Much like a flurry of punches from an enraged drunkard?

>A fight (at least in Aikido terms) has >a definite beginning and end and tends >to be much shorter in duration

I dunno. A lot of it has to do with compliance I think. If I really wanted to, I'm sure I could bust my way out of a lot of different holds. It would be stupid and pointless (training wise), but definately possible.

>That's not to say it won;t >happen...basically I'm jsut saying that >tag is not analagous to a fight...and

No, not really. Though I thought it might be something similar to 2 on 1 randori/jujiwaza.

>Perhaps getting to where your tai >sabaki gets better and makes your tag >more effective coudl make the game a

yes, exactly!! Fun for the kids, training for me ;-)

I'm just depressed it "didn't work". Really, really depressed ;(

bob_stra
04-15-2003, 04:23 PM
Addendum -

Here's something tangential that I'm reading over on r.m.a. See what you think of it

The entire thread is here

http://groups.google.com/groups?hl=en&lr=&ie=UTF-8&selm=8rott5%24bpc%241%40nnrp1.deja.com&rnum=113

1st person writes:

>and I'm sure they work better if >openings are viewed in that

>light - but this is not what the >aikikai style does.

2nd person writes:

>> If you examine the techniques, it is >>exactly* what the aikikai

>> style does. the only problem is that >>it does it by rote, by setting

>> up the uke and tori in a way that >>gives the opening.

1st person writes:

>I do not see this as correct.

2nd person writes:

Because your training method gives you tunnel vision. You do any of

the techniques against any of the attacks. the hands and feet all end

up in the right place with Uke moving in exactly the right

direction... it is rote. You never have to know the opening for the

technique. It is handed to you on a silver platter. So you never

actually learn when you can do the technique and when not, and how to

set it up. Programmed for failure.

willy_lee
04-15-2003, 04:29 PM
Ellis Amdur has a chapter in his book "Dueling with O-Sensei" of which the main point is that tenkan alone cannot really work without irimi. I don't have the book with me so I can't look up the name of the chapter. He illustrated his point with a story in his own inimitable way (involving demons and Richard Grieco, just to intrigue anyone who hasn't read the book).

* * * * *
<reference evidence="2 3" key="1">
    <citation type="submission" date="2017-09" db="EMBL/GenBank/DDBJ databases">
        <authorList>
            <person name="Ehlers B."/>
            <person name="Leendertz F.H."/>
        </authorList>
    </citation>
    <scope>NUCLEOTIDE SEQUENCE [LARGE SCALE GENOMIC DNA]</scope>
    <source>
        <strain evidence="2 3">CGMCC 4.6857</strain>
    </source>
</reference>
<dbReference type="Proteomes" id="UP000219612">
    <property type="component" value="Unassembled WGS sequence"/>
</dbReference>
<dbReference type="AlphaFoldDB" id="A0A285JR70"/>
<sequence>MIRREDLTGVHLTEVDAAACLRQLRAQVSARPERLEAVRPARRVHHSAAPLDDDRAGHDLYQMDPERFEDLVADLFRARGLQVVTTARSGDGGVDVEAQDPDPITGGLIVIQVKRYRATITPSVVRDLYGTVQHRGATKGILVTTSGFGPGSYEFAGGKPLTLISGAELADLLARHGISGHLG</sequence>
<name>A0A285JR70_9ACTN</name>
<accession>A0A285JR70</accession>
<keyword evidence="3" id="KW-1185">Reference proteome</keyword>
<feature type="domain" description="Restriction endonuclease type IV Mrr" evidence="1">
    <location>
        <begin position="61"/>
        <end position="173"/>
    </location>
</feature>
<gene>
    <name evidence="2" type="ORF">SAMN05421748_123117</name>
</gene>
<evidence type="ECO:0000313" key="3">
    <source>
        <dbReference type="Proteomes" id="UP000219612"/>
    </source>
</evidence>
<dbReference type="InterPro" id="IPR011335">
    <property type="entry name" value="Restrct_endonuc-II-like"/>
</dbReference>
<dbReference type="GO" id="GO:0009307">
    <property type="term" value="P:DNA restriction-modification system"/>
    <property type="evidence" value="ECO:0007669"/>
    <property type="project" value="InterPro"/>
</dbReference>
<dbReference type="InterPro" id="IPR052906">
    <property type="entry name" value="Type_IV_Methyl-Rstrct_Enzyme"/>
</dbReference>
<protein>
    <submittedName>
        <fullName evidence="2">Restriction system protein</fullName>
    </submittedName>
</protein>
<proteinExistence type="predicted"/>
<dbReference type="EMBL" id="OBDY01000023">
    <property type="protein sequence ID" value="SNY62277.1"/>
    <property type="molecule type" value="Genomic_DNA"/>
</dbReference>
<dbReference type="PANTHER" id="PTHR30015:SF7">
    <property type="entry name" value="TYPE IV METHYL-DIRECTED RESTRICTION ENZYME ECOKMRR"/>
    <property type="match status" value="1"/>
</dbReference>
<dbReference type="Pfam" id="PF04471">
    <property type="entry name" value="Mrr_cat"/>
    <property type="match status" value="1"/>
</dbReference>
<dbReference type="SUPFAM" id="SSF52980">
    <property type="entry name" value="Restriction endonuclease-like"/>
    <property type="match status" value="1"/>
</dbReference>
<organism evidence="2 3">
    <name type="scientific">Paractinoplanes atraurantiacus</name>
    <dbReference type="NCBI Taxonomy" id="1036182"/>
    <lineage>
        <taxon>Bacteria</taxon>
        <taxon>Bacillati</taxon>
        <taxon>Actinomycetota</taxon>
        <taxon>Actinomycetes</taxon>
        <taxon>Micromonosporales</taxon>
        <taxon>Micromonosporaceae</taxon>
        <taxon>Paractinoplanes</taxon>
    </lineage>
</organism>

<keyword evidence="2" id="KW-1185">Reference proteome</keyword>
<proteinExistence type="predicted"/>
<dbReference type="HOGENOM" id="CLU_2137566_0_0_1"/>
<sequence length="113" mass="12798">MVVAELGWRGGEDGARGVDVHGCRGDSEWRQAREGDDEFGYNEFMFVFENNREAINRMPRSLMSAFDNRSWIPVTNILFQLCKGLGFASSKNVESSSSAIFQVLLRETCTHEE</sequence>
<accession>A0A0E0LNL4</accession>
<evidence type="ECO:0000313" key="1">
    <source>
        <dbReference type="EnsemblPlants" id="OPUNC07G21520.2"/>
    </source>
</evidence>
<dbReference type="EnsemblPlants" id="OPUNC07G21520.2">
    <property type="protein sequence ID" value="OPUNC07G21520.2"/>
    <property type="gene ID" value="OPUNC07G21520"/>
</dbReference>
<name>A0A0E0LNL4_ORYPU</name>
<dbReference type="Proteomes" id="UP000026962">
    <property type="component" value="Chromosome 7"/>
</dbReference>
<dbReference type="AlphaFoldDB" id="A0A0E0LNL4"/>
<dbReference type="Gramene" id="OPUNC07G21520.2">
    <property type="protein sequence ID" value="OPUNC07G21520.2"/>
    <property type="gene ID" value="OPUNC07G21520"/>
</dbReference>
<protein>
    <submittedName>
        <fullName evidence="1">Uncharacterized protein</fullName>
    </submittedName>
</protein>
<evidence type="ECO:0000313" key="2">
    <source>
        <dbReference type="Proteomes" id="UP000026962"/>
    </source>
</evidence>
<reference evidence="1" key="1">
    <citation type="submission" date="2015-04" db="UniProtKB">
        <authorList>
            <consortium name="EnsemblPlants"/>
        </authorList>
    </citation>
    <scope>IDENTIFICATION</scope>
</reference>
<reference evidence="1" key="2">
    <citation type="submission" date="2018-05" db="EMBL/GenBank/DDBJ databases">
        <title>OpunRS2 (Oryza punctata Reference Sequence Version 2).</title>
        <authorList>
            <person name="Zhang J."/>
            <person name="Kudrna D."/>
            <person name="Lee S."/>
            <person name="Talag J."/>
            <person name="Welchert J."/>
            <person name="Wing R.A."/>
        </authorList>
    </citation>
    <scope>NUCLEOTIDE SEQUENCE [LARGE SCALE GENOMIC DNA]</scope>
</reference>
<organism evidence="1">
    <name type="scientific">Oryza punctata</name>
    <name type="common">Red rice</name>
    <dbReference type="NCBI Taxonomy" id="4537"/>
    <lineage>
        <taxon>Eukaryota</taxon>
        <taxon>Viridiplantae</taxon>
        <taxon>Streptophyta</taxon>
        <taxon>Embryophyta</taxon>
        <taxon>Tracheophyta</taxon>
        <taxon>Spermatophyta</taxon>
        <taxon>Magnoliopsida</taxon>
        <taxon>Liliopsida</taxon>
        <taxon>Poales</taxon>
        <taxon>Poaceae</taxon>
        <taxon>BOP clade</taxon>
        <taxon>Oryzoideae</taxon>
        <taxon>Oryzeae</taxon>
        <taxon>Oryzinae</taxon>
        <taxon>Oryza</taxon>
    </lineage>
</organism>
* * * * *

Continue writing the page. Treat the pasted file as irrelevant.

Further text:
Point being, you might want to add a little irimi before you try to tenkan away. Although with tag it's a bit different cause you don't want any touch at all, do you? Good practice then for your "no-touch" irimi throws :)

I seem to remember reading a story about some aikido shihan who used to practice tenkan with large dogs which he had trained to jump at him. Wonder how well that worked?

Did you try to parry away the tagging arms as you tenkan (one kind of irimi, I guess)? Could you change the rules if necessary to allow that? And definitely try to get behind them. YOu could do the old Three Stooges bit where you're behind them with a hand on their head :) A little irimi-nage from there might be fun :)

Tag is fun!

=wl

p.s. What if you tried some kiai?

bob_stra
04-15-2003, 04:45 PM
Willy Lee wrote

>Ellis Amdur has a chapter in his book >"Dueling with O-Sensei" of which the

I read the synopsis for that book. It's 100% on my "To Buy" list

>Point being, you might want to add a >little irimi before you try to tenkan >away.

Tried that too - didn't work either ;(

(though I admit it was a staggered start irimi. Irimi...wait...tenkan)

>Did you try to parry away the tagging >arms as you tenkan (one kind of irimi, >I guess)?

Wait....that's a brilliant idea. Why didn't I think of that?

>What if you tried some kiai?

Ok, so now I have *2* good things to try!!

*anyhow, as if my wont, this kind of thinking has sparked all sorts of other question in the old noggin. Like...if atemi is necessary for aikido in real life, why isn't more attention paid to teaching it? Do you really need to learn to box before you can use your aikido? Etc. Ideas for other threads!!*

shihonage
04-15-2003, 05:35 PM
>Did you try to parry away the tagging >arms as you tenkan (one kind of irimi, >I guess)?

Wait....that's a brilliant idea. Why didn't I think of that?
This is how shomen uchi iriminage is done, and this is how shomen uchi kotegaeshi is done.

You irimi before you tenkan.

Ghost Fox
04-16-2003, 08:13 AM
I used my Aikido to play Flag Football (American) with excellent results. They called me the Whirling Dervish. Whenever they came close to the flag on my hip I would Tenkan around them or side-step and guide their hand away. Although I did have a few personal fouls against me for putting my hands in peoples faces in order to block a pass:( . Nobody's perfect.

paw
04-16-2003, 08:50 AM
I used my Aikido to play Flag Football (American) with excellent results. They called me the Whirling Dervish. Whenever they came close to the flag on my hip I would Tenkan around them or side-step and guide their hand away.

"They" are not using correct technique. The correct technique in Flag Football is to tackle first, and then remove the flag.

Regards,

Paul

MikeE
04-16-2003, 02:50 PM
I agree with Paul 100%. :)

MikeE
04-16-2003, 02:53 PM
BTW, after reading this thread and having a chance to mess with my younger relatives this week...just turning is not the thing.

Mimicking what was posted earlier; tenkan begins and ends with irimi. It's much easier to avoid them when you lead their mind by changing their perception of distance. Worked like a charm for me. (Of course, my family's young ones are probably much less coordinated)